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7 Future Development of VRML
The Virtual Reality Modelling Language is still being developed and refined. The first version of VRML describes static worlds, you can move around them, but other than following the hyperlinks, nothing happens. However, there is a demand for fully interactive, multi-participant 3D environments. It is intended that with the next version of VRML it will be possible to create and view such worlds.
Features of VRML 2.0 will include:
- Improved or new ways of describing the static 3D scene. For example, to include nodes for defining terrain or backdrops and enable the use of URNs (Uniform Resource Names) as well as URLs for locating Web resources. Identifying inline objects by a unique name rather than via a location on a particular server, will allow local mirroring of commonly used objects and so speed up the loading of the scenes. At one time it was intended that these refinements were to be included in a VRML 1.1 specification, but it now looks as though this version will not be released, and the VRML 1.1 features incorporated into VRML 2.0.
- Scalability. In the future VRML browsers will need to be able to handle very large worlds composed of many VRML models. Currently all the VRML objects on the Web exist within their own discrete space, it would be better if they could be part of one continuous world, allowing the user to move between them spatially rather than via their URL reference. For this to be practical the VRML browser will need to implement on-demand loading and culling, which is already carried out to some extent by a few applications. The VRML 2.0 specification should be able to help the browser with this process.
- Behaviours and Interactions. In VRML 2.0 objects will be able to move and react when things happen to them. This implies a concept of time. In computer graphics objects are animated by scripts or programs, using iterative loops and 'if something happens do something else' statements. Different scenarios will require different programs or scripts. Therefore, VRML 2.0 will allow world builders to create their own interaction and behaviour scripts. These could be written in C, PERL or more probably Sun Microsystem's Java programming language. VRML will provide the Application Program Interface (API), the basic library of commands through which the interactivity takes place.
- Multi-user Environments. The scripting feature of VRML 2.0 will need to be able to support network operations, connecting various computers and users, in order to create interactive multi-participant worlds.
- Extensibility. Individuals or companies will be able to define their own prototype VRML objects or nodes.
The process of drawing up the VRML 2.0 specification is now under way. Interested parties, which now includes most of the major computer companies like Microsoft, Apple, Sun, as well as SGI, have been invited to submit their proposals for the standard. The relative merits of each of the proposals will be discussed on www-vrml mailing list. After a set period one of the candidates will be chosen as the basis of the specification through reaching a consensus or by taking a vote. The first draft of the VRML 2.0 specification should be published by the spring of 1996. The VRML Architecture Group (VAG) will act as the focus during the debate. The role of the VAG as the standards body, may soon be replaced by the establishment of a more formal VRML Consortium.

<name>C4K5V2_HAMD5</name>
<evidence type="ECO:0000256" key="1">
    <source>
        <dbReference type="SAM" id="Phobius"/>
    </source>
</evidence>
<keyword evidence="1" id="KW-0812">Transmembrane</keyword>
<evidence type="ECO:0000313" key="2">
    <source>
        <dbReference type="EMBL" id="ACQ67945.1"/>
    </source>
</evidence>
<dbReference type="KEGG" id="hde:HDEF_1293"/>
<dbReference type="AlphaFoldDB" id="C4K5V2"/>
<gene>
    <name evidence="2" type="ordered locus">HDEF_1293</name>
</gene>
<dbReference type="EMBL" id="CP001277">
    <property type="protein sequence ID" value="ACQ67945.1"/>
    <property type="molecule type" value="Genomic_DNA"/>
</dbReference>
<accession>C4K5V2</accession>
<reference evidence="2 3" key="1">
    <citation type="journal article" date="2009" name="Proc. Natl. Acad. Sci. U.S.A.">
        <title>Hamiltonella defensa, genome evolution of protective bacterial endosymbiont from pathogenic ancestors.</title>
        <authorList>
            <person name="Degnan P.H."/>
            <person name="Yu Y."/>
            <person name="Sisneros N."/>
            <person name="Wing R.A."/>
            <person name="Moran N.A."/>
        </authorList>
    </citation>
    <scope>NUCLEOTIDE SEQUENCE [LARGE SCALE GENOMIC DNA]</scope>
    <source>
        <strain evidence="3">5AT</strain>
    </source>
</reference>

If you are interested in the development of VRML then the main forum for debate and information is the www-vrml mailing list. To subscribe, email email@example.com. In the message body write:
subscribe www-vrml your-email-address
This is a heavily used mailing list, with sometimes many hundreds of messages a week, so the digest version may be more suitable. Instructions on how to receive the digest version and to unsubscribe from the list are sent when you join.
For more information about www-vrml go to http://vrml.wired.com/
Hyper-archives of the mailing list can be found at the following locations:
Whatever the outcome of the VRML 2.0 specification process, VRML 1.0 provides a solid foundation for creating and viewing three-dimensional worlds on the WWW. Although the number of VRML sites is increasing rapidly, people have only just started to discover what is possible. The infrastructure and tools are in place, now it's really up to the world builders to use their imagination and create. This report has provided a few examples of how VRML can be used in art and design higher education, but VRML has many more potential applications: as a method for the public exhibition of work, or in teaching and research, or as an art-media in itself. There are numerous possibilities.
Of course there are problems, such as the slowness of downloading some models, particularly from across the Atlantic, or the difficulties some VRML browsers have in viewing complex worlds and the fact that not all are fully compliant with the VRML 1.0 specification. But it does work, three-dimensional cyberspace is becoming a reality.
Virtual Environments Visualisation